Interesting fact: the Tevis Cup is the uncle of modern ultra-running.
The original ultra is the Western States Endurance Run. It is the oldest and most prestigious 100-mile foot race. Yes, there are 100 mile foot races.
And a boat load of crazy people want to do this race. Each has to qualify to enter, and there are so many entries that a lottery is held for the 400 starting spots.
Finishers within 24 hours get a silver buckle very similar to the Tevis buckle (with a cougar on a rock instead of the pony express rider), and many other ultra runs award buckles for finishers, mimicking the WSER.
Imagine being fit enough (and having sound enough feet, knees and hips) to ask your body to run 100 miles. In 24 hours. A-mazing.
On June 28th, I volunteered at the WSER at Michigan Bluff with my good friends (and future Tevis crew) Jennifer Rader and Cris Jones.
It was a lot like Tevis, other than a complete lack of equines. Fatigued and hot athletes struggled up the trail and dropped onto the main street of town. A crowd of patient and tired crew cheered each arrival.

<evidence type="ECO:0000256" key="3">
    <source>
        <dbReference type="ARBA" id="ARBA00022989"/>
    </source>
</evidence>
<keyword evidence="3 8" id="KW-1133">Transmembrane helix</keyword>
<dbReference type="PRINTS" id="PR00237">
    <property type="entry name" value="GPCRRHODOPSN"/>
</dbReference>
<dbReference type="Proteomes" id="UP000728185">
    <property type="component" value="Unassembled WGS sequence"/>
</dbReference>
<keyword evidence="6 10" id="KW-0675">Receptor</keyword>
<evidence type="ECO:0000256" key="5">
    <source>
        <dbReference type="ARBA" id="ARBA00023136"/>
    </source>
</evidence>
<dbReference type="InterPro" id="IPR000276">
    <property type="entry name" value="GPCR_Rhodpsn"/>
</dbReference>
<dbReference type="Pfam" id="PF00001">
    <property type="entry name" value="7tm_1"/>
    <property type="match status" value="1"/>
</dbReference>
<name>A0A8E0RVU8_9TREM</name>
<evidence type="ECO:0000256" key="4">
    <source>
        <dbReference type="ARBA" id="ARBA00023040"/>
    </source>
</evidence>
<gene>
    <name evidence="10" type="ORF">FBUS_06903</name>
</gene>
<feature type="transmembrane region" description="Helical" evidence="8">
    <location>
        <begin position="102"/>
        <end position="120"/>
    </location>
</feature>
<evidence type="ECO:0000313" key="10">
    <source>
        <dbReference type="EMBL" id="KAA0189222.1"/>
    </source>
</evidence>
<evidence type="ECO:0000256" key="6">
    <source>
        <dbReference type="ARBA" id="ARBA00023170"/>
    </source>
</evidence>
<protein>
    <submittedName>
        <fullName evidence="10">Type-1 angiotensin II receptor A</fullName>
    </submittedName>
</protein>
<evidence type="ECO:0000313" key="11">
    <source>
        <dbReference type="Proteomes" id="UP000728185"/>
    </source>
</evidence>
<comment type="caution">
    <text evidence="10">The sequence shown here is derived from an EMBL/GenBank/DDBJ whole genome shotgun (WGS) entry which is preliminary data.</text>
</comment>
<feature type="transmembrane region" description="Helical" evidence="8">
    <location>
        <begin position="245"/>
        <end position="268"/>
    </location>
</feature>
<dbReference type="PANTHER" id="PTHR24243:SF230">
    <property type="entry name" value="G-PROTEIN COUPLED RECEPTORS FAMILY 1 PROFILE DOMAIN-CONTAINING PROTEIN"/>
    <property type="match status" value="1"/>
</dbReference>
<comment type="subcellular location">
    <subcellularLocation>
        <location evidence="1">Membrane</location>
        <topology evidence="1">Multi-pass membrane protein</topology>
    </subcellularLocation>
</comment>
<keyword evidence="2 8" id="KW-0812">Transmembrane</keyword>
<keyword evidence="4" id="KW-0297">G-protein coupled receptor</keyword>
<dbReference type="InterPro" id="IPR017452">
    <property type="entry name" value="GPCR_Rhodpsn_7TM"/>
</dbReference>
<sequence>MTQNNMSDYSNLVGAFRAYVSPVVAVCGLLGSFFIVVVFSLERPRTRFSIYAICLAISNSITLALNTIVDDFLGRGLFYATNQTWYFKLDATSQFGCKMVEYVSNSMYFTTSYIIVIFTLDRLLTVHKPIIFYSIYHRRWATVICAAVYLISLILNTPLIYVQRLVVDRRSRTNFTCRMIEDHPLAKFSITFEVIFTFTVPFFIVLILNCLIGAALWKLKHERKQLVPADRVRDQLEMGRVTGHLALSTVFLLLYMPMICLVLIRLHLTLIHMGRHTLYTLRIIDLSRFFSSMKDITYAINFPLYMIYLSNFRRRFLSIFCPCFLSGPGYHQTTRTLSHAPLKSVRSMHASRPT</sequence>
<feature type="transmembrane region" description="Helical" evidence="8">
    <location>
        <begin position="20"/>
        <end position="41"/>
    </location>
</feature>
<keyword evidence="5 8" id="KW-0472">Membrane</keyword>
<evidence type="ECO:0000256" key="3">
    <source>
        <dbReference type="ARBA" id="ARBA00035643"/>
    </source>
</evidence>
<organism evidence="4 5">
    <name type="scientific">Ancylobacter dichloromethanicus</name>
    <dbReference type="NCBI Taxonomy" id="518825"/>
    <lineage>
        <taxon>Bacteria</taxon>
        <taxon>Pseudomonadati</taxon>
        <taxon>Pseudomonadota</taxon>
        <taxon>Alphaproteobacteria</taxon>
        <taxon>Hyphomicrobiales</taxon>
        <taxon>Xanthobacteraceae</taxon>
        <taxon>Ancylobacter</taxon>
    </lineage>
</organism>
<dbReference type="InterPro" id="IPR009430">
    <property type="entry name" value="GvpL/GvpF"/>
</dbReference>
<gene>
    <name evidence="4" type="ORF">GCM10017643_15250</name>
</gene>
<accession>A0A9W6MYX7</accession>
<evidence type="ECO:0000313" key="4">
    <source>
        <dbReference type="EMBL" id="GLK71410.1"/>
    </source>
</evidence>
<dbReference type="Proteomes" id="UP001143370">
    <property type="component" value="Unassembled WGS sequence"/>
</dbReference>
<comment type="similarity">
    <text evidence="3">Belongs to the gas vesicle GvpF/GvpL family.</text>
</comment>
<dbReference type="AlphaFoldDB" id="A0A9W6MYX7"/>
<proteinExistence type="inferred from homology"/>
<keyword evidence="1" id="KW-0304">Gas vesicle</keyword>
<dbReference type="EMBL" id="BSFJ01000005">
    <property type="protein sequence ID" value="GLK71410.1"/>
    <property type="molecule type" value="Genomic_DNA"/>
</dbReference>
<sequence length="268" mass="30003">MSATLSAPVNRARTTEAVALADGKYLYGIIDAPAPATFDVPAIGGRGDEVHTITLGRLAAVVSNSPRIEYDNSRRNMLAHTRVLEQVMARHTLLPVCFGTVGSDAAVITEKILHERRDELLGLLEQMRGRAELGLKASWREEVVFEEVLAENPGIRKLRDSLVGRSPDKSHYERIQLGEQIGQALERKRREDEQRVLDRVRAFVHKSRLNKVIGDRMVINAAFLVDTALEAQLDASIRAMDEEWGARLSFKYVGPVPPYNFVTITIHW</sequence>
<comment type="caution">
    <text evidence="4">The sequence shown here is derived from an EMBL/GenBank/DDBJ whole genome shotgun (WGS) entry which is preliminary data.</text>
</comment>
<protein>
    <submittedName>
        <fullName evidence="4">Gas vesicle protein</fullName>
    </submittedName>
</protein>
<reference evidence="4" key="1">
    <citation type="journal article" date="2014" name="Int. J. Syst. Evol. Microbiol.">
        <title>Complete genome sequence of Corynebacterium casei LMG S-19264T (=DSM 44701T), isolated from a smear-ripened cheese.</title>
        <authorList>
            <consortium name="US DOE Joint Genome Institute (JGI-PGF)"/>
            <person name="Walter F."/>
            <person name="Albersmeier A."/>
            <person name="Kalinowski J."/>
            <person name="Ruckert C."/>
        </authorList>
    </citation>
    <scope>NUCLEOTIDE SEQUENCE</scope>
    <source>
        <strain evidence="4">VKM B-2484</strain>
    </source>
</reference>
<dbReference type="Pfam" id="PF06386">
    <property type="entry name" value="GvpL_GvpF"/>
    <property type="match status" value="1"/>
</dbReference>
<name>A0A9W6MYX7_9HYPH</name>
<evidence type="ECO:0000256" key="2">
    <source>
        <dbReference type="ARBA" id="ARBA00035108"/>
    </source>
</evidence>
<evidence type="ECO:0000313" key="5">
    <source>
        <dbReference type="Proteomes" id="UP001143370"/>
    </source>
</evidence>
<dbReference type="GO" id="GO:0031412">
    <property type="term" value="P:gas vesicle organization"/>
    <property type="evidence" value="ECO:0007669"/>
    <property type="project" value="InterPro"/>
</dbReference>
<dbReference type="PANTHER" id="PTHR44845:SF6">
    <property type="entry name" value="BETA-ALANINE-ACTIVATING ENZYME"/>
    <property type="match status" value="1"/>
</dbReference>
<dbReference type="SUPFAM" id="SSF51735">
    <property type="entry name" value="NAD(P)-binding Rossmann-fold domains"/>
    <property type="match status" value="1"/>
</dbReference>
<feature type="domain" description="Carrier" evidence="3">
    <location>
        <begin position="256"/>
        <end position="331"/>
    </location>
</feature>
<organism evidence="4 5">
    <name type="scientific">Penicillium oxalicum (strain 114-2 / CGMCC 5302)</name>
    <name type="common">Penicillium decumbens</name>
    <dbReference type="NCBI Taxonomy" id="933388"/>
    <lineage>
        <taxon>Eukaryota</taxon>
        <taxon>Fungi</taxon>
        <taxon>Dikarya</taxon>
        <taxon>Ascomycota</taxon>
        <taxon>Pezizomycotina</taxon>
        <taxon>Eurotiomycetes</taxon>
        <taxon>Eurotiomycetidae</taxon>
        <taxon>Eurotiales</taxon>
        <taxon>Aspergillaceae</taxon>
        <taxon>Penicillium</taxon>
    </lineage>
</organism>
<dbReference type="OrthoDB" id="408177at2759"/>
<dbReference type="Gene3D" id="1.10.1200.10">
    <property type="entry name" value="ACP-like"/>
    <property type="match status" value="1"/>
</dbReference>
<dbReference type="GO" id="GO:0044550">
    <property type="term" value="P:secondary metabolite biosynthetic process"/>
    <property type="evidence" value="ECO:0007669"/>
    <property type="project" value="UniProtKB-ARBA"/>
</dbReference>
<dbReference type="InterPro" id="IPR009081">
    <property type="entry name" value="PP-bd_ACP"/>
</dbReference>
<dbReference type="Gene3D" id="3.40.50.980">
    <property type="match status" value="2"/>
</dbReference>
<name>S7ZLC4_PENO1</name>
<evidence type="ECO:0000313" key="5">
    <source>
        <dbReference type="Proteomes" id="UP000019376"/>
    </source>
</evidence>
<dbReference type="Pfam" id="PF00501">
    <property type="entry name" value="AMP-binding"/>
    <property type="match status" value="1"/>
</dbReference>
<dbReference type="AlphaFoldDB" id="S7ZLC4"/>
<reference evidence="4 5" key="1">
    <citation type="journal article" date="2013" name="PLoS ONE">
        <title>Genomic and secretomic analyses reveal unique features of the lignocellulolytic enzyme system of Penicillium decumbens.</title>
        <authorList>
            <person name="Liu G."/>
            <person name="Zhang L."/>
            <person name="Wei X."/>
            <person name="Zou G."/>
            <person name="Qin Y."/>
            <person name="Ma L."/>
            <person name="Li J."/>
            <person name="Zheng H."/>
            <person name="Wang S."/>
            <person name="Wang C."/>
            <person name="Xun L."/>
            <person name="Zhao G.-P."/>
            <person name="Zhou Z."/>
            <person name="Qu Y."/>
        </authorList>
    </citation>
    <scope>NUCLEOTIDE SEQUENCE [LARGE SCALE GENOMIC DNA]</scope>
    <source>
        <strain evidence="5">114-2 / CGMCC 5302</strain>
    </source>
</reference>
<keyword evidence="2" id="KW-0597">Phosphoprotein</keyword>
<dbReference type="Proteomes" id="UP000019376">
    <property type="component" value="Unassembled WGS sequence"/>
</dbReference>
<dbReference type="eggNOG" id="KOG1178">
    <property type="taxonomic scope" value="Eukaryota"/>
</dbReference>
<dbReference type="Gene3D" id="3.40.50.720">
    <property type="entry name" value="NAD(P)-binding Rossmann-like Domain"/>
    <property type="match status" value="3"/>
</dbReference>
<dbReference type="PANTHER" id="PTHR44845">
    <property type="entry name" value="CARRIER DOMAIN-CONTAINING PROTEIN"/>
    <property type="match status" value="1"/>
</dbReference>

A group would peel off the crowd and hustle to help the athlete washing them down with cool water, feeding them, giving them as much fluid as they consent to taking. Medical personnel would give the athlete a quick check (primarily focused on their weight). Then the competitor would head down the road and out of town.
Michigan Bluff is a bit farther than half way, and I was stunned by how good some of these people looked having run better than 50 miles, and just coming out of the most brutally steep and hot pair of canyons I've ever met.
The first half dozen women to pass through the check looked like they’d just stepped out of a Peet’s coffee – coordinated outfits, cute hair, calmly and coolly trotting into the check.
It was a great experience which I will repeat if at all possible next year.
The race typically happens about a month or so prior to Tevis – so you know what that means. It’s coming!
And what I noticed, once again, when I was up there is what the smell of Auburn does to me. When I arrived early Saturday morning – I met up with Jen Rader and Cris Jones, we formed a contingent of endurance-riding-volunteers – and climbed out of my car I took a deep breath of Auburn. And a flock of butterflies burst to life in my stomach.
It’s incredible how your senses can trigger emotional reactions. Just the smell of those mountains in the summer – the trees and the dirt and the warmth – made me jittery and anxious. Like I was camped at Robie already.